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Pursuit of status and affection drives bullies' behavior

Date:
March 27, 2010
Source:
Society for Research in Child Development
Summary:
A longitudinal study of almost 500 Dutch elementary-school children ages 9 to 12 finds that bullies generally choose to gain status by dominating their victims and that, at the same time, bullies try to reduce the chances that they'll end up on the outs with other classmates by choosing as victims children who are weak and not well-liked by others. The research team also found that gender plays a strong role in who victimizes whom.
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FULL STORY

Bullying is common in classrooms around the world: About 15 percent of children are victimized, leading to depression, anxiety, loneliness, and other negative outcomes. What's driving bullies to behave the way they do? According to a new large-scale Dutch study, most bullies are motivated by the pursuit of status and affection.

The longitudinal study was conducted by researchers at the University of Groningen in the Netherlands. It appears in the March/April 2010 issue of the journal Child Development.

In their work, the researchers questioned almost 500 elementary-school children ages 9 to 12. Based on their findings, they conclude that bullies generally choose to gain status by dominating their victims. But at the same time, they try to reduce the chances that they'll end up on the outs with other classmates by choosing as victims children who are weak and not well-liked by others. In short, even bullies care a lot about others' affection and don't want to lose it.

Gender also plays a role. For example, the study finds that at this age, bullies only care about not losing affection from classmates of their own gender. So when boys bully boys, it doesn't matter whether girls approve or disapprove. The same holds for girls. Moreover, boys will bully only those girls that aren't well liked by other boys, regardless of what girls think about it, and girls will do the same in their bullying of boys.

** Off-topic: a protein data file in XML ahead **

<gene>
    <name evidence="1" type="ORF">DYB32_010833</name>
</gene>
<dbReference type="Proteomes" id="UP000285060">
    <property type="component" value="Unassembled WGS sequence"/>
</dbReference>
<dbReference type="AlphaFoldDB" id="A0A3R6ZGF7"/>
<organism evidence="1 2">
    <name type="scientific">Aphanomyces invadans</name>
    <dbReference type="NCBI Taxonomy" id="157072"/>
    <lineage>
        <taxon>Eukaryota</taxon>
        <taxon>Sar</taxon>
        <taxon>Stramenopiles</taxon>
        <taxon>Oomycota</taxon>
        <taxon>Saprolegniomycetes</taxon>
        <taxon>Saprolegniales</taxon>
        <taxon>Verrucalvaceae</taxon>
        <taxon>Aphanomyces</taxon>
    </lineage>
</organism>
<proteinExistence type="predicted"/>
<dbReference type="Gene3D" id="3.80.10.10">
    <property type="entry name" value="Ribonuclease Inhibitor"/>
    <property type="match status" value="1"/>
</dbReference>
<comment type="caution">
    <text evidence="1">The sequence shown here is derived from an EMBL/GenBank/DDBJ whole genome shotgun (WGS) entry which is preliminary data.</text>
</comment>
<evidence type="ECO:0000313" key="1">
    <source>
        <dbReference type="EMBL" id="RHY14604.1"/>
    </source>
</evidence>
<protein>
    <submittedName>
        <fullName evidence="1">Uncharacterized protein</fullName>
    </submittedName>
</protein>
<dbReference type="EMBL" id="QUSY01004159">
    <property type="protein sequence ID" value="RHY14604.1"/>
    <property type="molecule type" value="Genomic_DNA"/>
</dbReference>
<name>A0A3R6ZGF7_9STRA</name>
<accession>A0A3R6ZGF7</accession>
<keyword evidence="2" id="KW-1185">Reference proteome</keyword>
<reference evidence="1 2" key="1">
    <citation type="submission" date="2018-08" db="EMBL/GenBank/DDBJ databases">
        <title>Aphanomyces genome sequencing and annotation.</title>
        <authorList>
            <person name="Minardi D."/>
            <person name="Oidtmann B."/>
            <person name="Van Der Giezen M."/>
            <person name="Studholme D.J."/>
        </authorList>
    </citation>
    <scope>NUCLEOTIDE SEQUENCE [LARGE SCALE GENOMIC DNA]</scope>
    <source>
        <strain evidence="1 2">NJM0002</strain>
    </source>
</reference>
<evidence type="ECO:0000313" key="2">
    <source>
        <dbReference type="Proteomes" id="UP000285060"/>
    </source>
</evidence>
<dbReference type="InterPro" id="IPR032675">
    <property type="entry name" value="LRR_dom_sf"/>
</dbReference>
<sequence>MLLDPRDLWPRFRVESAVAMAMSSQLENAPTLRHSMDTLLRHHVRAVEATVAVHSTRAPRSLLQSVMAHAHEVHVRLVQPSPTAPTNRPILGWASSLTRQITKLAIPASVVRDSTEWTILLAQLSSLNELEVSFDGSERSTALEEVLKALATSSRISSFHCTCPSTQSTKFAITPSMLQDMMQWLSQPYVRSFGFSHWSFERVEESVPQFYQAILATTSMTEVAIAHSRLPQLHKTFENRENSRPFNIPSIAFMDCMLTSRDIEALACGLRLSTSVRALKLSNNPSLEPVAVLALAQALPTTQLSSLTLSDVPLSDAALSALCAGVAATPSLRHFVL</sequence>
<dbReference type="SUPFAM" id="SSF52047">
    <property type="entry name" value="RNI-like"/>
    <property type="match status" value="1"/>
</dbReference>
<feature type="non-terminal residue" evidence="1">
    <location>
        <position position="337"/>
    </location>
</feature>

"To understand the complex nature of acceptance and rejection, it's necessary to distinguish the gender of the bully, the gender of the target, and the gender of the classmates who accept and reject bullies and victims," according to René Veenstra, professor of sociology at the University of Groningen, who led the study.


Story Source:

The above post is reprinted from materials provided by Society for Research in Child Development. Note: Materials may be edited for content and length.


Journal Reference:

  1. René Veenstra, Siegwart Lindenberg, Anke Munniksma, Jan Kornelis Dijkstra. The Complex Relation Between Bullying, Victimization, Acceptance, and Rejection: Giving Special Attention to Status, Affection, and Sex Differences. Child Development, 2010; 81 (2): 480 DOI: 10.1111/j.1467-8624.2009.01411.x

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Society for Research in Child Development. "Pursuit of status and affection drives bullies' behavior." ScienceDaily. ScienceDaily, 27 March 2010. <www.sciencedaily.com/releases/2010/03/100325091424.htm>.
Society for Research in Child Development. (2010, March 27). Pursuit of status and affection drives bullies' behavior. ScienceDaily. Retrieved July 7, 2015 from www.sciencedaily.com/releases/2010/03/100325091424.htm
Society for Research in Child Development. "Pursuit of status and affection drives bullies' behavior." ScienceDaily. www.sciencedaily.com/releases/2010/03/100325091424.htm (accessed July 7, 2015).

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